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Simulation for the OSCE Exam Course

Simulation for the OSCE Exam Course

With the 2015.2 OSCE exam looming, we are busy preparing our Simulation for the OSCE Exam course which will launch on September 15th in Brisbane. This blog is your opportunity to post some of the tips you have for the next cohort of exam candidates to help them through their OSCE exam.

For those of you lucky enough to get a spot on the course, The Simulation for the OSCE course will give participants an opportunity to practice simulation based OSCEs with critical appraisal from FACEMs that have helped trainees through the 2015.1 exam.  We will also have a few very special faculty – newly passed FACEMs who have experienced the OSCE exam and can share their tips and tricks and insider information with the lucky participants.

For those of you who miss out we will post some tips here.  Feel free to contribute on this page any tips you have for the guys struggling to prepare for the next round.

To start you all off I will share a  few pearls and there will be more to come as we countdown to 2015.2 ACEM OSCE extravaganza.

eduAcute Simulation Pearls to start your journey………….

  1. Suspend Disbelief. The mannequin IS your patient.  They may look like a fairly strange ken like doll but they are the elderly patient with MI you saw at 10pm last shift or the terrified child you cannulated yesterday.  You must treat them like you treat your patients – tell them if it’s going to hurt, look at them when you ask their history and explain to them their condition.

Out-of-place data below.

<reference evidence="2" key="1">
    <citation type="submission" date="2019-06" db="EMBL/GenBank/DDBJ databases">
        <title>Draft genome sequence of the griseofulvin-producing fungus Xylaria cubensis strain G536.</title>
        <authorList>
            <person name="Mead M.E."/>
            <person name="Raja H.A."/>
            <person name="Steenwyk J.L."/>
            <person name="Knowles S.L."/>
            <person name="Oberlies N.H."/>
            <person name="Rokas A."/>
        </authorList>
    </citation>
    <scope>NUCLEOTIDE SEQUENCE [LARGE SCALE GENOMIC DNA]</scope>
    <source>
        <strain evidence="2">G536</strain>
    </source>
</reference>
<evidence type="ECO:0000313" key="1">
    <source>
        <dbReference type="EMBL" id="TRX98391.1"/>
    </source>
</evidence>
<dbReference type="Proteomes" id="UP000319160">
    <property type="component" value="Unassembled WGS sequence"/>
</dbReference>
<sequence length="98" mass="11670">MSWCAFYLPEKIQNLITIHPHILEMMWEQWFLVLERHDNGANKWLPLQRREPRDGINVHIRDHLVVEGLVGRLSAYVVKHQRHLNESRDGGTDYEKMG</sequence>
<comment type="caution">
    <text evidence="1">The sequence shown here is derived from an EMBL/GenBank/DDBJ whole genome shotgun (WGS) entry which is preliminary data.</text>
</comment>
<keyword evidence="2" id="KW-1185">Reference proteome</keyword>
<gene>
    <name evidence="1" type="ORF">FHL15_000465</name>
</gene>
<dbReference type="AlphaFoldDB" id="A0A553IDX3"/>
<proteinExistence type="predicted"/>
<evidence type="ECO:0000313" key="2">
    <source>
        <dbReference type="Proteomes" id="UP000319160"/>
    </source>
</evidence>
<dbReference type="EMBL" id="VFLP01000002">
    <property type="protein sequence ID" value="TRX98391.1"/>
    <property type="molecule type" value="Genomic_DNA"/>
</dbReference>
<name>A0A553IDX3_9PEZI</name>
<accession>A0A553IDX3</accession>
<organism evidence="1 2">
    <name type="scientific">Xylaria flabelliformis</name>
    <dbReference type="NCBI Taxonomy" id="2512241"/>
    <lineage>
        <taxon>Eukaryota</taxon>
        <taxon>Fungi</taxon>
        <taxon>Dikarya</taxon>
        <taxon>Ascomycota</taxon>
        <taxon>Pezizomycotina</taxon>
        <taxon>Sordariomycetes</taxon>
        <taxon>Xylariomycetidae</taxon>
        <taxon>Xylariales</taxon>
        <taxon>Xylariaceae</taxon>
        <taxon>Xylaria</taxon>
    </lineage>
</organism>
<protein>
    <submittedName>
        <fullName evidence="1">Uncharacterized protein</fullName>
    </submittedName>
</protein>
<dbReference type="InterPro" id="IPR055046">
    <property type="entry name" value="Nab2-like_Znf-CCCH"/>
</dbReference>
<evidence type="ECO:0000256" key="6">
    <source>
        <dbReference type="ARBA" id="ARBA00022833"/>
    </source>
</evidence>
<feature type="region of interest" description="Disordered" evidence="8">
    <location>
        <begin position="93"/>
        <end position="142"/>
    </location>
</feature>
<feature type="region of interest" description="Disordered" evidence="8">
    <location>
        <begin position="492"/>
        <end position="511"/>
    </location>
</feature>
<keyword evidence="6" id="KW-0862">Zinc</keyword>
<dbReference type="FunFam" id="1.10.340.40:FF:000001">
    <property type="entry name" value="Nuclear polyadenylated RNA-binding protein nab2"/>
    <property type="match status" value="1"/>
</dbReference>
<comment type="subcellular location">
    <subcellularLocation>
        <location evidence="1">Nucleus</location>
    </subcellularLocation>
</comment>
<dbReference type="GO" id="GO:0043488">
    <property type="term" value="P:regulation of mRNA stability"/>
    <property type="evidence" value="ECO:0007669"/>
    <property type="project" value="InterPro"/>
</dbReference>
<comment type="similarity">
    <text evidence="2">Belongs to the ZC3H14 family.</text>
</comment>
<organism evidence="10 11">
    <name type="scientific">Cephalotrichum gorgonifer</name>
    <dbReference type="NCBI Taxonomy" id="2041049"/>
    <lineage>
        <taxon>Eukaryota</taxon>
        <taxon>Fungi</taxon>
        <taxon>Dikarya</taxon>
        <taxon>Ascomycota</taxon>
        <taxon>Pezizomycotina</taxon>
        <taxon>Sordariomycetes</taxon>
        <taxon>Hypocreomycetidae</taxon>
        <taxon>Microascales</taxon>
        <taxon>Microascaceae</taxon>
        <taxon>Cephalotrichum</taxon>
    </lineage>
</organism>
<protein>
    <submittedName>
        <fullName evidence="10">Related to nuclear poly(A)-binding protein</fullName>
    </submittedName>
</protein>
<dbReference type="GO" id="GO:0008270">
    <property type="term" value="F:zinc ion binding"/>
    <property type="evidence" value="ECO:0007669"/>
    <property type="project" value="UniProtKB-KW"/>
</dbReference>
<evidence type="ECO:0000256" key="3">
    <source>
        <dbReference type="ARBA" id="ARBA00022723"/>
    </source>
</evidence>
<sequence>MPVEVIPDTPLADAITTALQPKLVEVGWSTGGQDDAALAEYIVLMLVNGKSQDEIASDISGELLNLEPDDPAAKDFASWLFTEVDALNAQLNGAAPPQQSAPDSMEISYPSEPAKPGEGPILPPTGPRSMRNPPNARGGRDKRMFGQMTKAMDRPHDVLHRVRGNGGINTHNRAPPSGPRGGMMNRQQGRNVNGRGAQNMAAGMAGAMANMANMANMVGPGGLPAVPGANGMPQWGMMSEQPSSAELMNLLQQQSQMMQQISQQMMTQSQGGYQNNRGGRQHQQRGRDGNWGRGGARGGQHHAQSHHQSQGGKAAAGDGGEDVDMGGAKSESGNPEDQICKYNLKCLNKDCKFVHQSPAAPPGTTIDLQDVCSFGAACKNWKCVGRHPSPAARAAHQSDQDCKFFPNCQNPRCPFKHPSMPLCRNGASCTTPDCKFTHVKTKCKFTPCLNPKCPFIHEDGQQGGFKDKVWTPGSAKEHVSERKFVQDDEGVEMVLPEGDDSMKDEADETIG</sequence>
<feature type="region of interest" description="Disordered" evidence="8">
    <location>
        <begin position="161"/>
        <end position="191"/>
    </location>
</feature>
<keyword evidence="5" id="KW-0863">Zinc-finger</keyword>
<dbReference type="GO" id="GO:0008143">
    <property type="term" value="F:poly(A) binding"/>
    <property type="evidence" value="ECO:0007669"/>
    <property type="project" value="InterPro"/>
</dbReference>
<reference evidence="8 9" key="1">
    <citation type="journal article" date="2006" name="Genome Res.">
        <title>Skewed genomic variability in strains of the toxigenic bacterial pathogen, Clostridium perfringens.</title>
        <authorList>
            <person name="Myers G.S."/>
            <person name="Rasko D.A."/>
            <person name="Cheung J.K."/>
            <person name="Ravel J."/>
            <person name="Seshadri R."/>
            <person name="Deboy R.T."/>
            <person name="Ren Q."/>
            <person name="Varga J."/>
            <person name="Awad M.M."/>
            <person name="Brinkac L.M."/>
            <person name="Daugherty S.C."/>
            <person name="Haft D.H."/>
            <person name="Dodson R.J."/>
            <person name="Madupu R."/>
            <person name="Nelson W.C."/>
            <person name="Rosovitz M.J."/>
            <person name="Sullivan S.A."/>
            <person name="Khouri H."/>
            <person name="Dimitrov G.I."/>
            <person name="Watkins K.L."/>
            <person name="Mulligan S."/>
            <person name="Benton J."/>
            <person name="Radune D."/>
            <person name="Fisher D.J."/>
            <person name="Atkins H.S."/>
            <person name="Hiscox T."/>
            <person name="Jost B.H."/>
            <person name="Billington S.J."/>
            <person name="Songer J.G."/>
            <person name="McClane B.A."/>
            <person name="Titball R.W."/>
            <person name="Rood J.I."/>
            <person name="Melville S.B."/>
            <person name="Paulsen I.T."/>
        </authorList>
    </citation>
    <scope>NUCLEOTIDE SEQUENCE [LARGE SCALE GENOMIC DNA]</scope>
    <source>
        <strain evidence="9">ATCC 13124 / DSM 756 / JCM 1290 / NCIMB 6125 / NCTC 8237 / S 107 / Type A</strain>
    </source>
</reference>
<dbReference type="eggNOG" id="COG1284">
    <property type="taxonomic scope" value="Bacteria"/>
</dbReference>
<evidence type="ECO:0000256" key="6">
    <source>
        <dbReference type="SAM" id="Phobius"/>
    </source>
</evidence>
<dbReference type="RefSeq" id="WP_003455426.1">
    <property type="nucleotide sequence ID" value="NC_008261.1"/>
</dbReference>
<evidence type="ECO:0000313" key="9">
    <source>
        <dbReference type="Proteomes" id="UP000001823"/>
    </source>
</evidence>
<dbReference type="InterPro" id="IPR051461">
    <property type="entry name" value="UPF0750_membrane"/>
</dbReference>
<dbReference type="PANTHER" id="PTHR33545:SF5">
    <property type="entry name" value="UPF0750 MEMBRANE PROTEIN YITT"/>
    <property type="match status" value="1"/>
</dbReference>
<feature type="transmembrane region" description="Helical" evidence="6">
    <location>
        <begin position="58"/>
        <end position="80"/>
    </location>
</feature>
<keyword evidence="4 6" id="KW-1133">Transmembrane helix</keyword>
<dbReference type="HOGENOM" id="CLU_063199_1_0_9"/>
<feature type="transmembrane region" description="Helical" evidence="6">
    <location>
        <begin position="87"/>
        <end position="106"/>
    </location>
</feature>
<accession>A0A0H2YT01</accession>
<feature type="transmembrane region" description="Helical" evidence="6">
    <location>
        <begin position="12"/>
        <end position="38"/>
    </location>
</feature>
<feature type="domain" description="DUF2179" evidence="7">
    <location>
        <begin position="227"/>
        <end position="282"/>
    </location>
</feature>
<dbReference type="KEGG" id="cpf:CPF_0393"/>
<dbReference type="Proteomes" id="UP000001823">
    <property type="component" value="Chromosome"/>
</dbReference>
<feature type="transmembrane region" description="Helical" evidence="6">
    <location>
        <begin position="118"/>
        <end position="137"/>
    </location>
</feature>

2. The examiner embedded in the scenario IS actually your resus registrar and the actor IS your resus nurse.  Even if you recognise them from the last APLS you instructed at, or worse they are the staff specialist you had a run in with last week, you must treat them in the role they are in for the scenario. They will play that role and so must you.
  3. The examiner in the corner IS NOT THERE.  You should not direct questions to them unless they instruct you to do so.  You should expect them to make scratchy sounds and frown at their paper and you should completely ignore them  (treat them like a 2yo having a tantrum over a chuppa chup in the shopping centre….or something).
  4. The equipment you are using IS your resus equipment.  Even if the monitor looks more like a laptop and the patient drug chart looks like a whiteboard and god forbid if your patient seems to have no arms and legs, YOU MUST ACT LIKE IT IS YOUR RESUS room. Don’t be thrown by it and channel the child inside and pretend everything is possible inside the OSCE exam room.
  5. And finally YOU ARE the consultant.  You are not the registrar anymore. You introduce yourself as the senior doctor and you act like it (or like the better ones of us anyhow).  Anything less and when the results come out you will find you are still the registrar…

It’s a start…..Anyone else?